Mental Health Screening Prompts Fight for Parental Rights
- Monday, June 27, 2005
An Indiana high school is being threatened with a lawsuit for subjecting a 15-year-old student to a mental health screening examination without her parents' knowledge or consent.
The Rutherford Institute (TRI), a nonprofit civil liberties organization, has filed a tort claim notice on behalf of Michael and Teresa Rhoades, whose daughter Chelsea received a mental health exam at Penn High School in Mishawaka. Indiana state law requires that such a notice of intent to sue must be sent to any government agencies, including schools, before a personal injury action can be initiated against them.
Individuals who administered the adolescent screening program known as "Teen Screen" at Penn High School diagnosed Chelsea Rhoades with obsessive compulsive disorder and social anxiety disorder. But the family's attorney, TRI founder and president John Whitehead, says the school's mental health screening of the teenager violated her privacy and her mother and father's parental rights.
Whitehead contends, "Most school teachers and people administering these kinds of tests are not qualified psychiatrists or psychologists to begin with, so we don't even believe they should be involved. We feel right now it's headed for a lawsuit, and if so, it's the first test case on this issue to really see if the schools are going to be allowed to do this."
The "Teen Screen" program is the result of a push by President George W. Bush's New Freedom Commission on Mental Health to enact mandatory mental health screening of all public school teachers and students -- including preschoolers -- for "psychological problems." Teen Screen is reportedly used to identify teenagers who may be at risk for suicide or mental illness.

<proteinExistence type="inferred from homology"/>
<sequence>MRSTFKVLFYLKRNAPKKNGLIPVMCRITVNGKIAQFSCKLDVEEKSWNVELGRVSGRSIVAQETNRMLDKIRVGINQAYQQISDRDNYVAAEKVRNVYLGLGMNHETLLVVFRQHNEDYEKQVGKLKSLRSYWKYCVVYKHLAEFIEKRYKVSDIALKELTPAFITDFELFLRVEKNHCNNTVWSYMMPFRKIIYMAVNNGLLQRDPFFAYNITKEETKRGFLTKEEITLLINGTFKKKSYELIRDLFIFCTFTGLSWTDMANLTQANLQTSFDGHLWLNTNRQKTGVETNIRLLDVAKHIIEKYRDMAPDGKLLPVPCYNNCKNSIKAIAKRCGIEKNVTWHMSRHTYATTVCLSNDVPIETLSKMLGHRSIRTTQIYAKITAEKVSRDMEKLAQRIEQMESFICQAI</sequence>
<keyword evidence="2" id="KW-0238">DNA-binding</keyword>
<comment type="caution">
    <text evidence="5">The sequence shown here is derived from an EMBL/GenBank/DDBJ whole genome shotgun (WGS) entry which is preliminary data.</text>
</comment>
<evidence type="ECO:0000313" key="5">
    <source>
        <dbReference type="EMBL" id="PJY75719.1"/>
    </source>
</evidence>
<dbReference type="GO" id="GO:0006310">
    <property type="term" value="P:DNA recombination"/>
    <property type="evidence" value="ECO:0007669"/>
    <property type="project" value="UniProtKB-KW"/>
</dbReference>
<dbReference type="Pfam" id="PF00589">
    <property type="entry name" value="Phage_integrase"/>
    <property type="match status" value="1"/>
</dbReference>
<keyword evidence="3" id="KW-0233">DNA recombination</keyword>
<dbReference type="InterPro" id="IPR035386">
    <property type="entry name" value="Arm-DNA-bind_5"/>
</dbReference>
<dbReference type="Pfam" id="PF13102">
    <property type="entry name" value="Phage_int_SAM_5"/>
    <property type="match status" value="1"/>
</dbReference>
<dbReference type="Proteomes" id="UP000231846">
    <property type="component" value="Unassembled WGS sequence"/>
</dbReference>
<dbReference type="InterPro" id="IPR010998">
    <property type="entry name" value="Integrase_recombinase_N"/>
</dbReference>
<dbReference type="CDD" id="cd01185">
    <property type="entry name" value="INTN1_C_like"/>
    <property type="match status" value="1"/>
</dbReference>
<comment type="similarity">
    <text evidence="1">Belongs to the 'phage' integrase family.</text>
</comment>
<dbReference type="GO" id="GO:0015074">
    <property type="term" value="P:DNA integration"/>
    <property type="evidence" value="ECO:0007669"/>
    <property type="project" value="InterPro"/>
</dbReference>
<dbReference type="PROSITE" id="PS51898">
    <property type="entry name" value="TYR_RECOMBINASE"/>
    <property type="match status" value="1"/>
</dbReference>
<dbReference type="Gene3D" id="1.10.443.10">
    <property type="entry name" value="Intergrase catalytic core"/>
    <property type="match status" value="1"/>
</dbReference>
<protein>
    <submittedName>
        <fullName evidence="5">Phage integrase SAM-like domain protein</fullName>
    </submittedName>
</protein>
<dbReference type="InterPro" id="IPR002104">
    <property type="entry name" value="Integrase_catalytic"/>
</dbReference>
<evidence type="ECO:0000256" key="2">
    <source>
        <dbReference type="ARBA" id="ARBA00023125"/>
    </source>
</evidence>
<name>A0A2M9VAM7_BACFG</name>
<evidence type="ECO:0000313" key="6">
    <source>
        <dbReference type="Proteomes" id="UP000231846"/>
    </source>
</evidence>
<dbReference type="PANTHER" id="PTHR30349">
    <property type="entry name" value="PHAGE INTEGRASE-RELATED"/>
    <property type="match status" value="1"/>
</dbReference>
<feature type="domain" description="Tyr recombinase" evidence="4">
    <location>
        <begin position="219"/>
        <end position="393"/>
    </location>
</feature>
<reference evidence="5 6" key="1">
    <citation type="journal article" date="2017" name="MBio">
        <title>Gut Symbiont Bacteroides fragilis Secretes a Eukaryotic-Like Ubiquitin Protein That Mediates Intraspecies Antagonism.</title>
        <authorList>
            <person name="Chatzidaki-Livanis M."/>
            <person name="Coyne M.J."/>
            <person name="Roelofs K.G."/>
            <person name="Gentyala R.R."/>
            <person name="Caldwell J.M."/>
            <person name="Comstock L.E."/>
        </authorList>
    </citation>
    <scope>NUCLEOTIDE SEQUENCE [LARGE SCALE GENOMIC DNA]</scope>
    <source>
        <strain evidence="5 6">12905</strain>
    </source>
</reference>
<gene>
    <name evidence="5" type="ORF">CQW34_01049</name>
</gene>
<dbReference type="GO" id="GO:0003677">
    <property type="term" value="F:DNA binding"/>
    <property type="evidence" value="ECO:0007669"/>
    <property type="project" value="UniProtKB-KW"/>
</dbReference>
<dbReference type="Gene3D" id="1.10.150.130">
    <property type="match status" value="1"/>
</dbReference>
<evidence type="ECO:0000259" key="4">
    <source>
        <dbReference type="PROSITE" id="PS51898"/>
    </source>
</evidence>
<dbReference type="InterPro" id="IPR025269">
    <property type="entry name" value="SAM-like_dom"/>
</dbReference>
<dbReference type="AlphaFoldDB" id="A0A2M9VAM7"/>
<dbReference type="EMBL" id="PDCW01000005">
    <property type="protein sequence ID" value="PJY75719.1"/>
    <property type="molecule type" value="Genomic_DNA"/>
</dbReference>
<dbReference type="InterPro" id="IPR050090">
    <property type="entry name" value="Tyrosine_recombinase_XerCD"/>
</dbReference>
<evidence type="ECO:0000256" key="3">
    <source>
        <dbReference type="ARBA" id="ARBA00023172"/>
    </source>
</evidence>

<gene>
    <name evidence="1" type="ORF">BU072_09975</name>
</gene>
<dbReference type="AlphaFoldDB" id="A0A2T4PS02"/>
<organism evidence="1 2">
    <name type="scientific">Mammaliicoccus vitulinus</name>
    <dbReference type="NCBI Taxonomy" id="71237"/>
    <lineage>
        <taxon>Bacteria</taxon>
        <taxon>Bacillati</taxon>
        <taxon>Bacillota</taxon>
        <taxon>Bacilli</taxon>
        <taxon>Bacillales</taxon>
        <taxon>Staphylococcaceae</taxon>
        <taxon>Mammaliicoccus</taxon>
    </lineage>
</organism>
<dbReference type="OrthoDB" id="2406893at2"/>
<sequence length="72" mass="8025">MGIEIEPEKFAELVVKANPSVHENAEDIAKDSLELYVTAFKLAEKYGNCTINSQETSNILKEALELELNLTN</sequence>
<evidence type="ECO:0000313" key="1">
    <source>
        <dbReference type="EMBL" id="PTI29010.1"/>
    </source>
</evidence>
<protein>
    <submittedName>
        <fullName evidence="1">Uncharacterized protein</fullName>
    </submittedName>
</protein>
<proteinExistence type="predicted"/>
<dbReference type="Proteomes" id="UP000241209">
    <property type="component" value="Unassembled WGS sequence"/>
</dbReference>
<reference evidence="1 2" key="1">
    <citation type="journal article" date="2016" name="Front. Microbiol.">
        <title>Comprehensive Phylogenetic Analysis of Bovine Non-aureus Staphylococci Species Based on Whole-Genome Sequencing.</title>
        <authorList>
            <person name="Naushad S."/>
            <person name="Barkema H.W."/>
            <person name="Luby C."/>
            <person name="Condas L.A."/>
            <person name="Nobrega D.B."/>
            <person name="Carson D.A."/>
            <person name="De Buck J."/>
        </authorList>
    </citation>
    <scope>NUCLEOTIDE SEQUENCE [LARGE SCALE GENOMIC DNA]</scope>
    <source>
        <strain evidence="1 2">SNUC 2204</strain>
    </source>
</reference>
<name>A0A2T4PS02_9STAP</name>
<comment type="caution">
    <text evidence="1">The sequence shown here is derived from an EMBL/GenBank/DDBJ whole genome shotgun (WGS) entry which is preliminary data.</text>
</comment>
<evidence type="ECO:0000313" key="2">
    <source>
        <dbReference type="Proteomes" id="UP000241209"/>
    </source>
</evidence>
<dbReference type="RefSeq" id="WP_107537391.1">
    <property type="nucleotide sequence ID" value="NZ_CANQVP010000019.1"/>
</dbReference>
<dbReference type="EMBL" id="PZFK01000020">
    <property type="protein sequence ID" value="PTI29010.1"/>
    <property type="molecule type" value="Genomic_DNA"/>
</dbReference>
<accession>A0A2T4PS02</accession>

However, Whitehead is skeptical of the value of the program and feels it may even prove ultimately damaging. "I think it's just one of these kind of crazy bureaucratic things that come out of Washington, DC," he comments, "and I think it's going to do a lot of harm. I think it's going to make a lot of kids who are normal feel they aren't normal, and -- number two -- it's going to have a lot of kids on Ritalin that shouldn't be on Ritalin."
But apart from his contention that the screeners' evaluation and diagnosis were improper, the head of TRI maintains that one facet of the incident is central. "I think probably the most important issue here is parental rights," he says. "Should parents have the right and the authority to specifically, in writing, consent before their kids are tested psychologically? We say yes."
Whitehead points out that parents have some immediate options for combating what he calls "the increasing problem of government encroaching into the privacy of the family." It is critical, he asserts, for them to learn their rights as parents, and they should also contact their local school officials and demand to be notified immediately if the school plans to conduct mental health screening on their children.
"Finally," Whitehead adds, parents whose children have been subjected to unauthorized screening should "follow the Rhoades' example and fight back against this encroachment on parental rights."
TRI points out that some U.S. states have already moved to implement recommendations by the New Freedom Commission on Mental Health. For example, the Illinois legislature has passed a plan to screen the mental health of all pregnant women and all children up to 18 years of age. Under this plan, which also includes the use of antidepressant drugs, children and adults will be screened for so-called "mental illness" during their routine physical examinations.
The Rutherford Institute (http://rutherford.org)
© 2005 Agape Press. Used with permission. All rights reserved.
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